Boyd Barrett makes the ULA’s reformism explicit

Richard Boyd Barrett was on Tonight with Vincent Browne last night defending the ULA pre-budget statement – http://www.tv3.ie/3player/show/41/56580/1/Tonight-with-Vincent-Browne

I think he made it pretty clear that the ULA pre-budget statement is about reforming capitalism to make it fairer for working people – a complete fantasy!

This is also exactly the same as how it is presented in the official launch video – http://www.independent.ie/video/video-irish-news/united-left-alliance-launch-of-budget-statement-3312642.html

The whole debate on the Vincent Browne show was about whether the ULA figures for how to reform capitalism were accurate and achievable or not.

I found the discussion about the multi-nationals particularly poor with RBB’s argument boiling down to – “don’t worry the multi-nationals won’t leave Ireland if we raise the tax rate by this little bit”.

I note that the LP speaker said he agreed in principle with a lot that is in the ULA statement but just doubted the details of the figures, even going so far as to say he hoped some of the general principles would be reflected in the actual budget tomorrow. I would hope that this might give any self-describing “revolutionary socialists” in the SP & SWP some reason to think about what their organisations are telling the working class if this rotten social democrat agrees with the principles of the statement.

Constantine Gordiev is an explicitly pro-capitalist economist and even he repeatedly made it clear that his disagreements with the ULA pre-budget statement were primarily about the details of the figures. He clearly saw it as no threat to the continuation of capitalism.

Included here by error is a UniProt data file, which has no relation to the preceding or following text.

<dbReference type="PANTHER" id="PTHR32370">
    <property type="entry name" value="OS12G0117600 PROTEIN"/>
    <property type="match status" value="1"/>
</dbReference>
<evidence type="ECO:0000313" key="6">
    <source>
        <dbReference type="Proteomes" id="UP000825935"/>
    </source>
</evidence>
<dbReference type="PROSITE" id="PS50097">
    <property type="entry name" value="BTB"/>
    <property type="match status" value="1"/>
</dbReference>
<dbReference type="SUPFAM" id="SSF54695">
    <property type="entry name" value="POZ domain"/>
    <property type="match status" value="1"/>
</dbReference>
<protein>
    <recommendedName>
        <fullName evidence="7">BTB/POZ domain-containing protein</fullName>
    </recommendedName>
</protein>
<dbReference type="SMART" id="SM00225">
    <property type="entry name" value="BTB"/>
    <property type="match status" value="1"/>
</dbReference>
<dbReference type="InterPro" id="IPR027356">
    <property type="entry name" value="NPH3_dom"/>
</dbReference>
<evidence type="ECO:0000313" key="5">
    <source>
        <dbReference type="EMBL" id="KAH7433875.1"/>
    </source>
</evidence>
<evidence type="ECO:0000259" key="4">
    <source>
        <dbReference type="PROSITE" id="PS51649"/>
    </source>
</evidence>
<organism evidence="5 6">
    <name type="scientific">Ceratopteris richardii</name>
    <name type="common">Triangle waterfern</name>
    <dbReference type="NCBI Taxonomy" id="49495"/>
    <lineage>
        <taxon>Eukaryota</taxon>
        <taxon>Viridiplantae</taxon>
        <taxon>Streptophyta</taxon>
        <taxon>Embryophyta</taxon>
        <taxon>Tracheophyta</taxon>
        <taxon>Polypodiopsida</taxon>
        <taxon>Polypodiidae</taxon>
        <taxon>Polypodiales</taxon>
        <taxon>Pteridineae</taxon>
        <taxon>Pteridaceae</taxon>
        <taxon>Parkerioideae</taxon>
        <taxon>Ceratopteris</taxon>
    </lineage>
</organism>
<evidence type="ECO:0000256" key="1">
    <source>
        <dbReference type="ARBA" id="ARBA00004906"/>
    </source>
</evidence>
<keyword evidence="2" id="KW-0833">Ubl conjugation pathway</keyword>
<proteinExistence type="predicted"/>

I challenge anyone to argue that this presentation of the ULA pre-budget statement was about trying to convince working people that we need to replace capitalism with a new socio-economic system.


8 Responses to “Boyd Barrett makes the ULA’s reformism explicit”

  1. 1 littlemicky2012
    December 4, 2012 at 21:37

    One can only admire your persistence given how overtly reformist both the ‘revolutionary vanguard’ groups, that essentially control the politics of the ULA, are now. I am afraid we can expect little better from either now or in the future, they are too far down the reformist line to turn back. Individuals however might see how utterly destructive of the interests of socialism this reformist path is and that I suppose is the reason for your persistence.

    • December 4, 2012 at 22:39

      That is pretty much it as regards the SP & SWP. There are some members who consider themselves to be revolutionary and are serious enough about political programme to be open to having proper discussions that could potentially lead them to break with the leadership’s ingrained reformist impulses.

  2. 3 Mark P
    December 4, 2012 at 22:33

    I’m certainly not going to claim that “this presentation” was about trying to convince anybody of socialist ideas. In fact, I think that Boyd Barrett was very weak and very soft.

  3. 6 Vanessa
    December 5, 2012 at 13:35

    Simple criticism of you’re whole argument is that the ULA is not a revolutionary party. It was, in my mind, a space for revolutionaries to work with reformists that haven’t come to the conclusion that a new system is needed. So yeah, Rbb explained the ‘reformist’ Ula proposal because the Ula are trying to pull lp/sf supporters in so that we can have those discussions with reformists without hostility.

    • December 5, 2012 at 20:51

      Well whatever way you spin that it is still an argument that the job of revolutionary socialists is to spread reformist lies.

      Sorry I just can’t see any justification for that.

      The way revolutionaries get to talk to reformists is through united front campaign work where there is principled agreement on the aims of the campaign with the reformists and there is no need to lie to the working class.

    • December 5, 2012 at 21:42

      “Have those discussions with reformists” – but what discussion is that – a discussion about how radical a reformist programme to put forward? Sorry but I think the discussion to be having with reformists is about the need for an overthrow of capitalism if working people’s needs and wants are really to be met.

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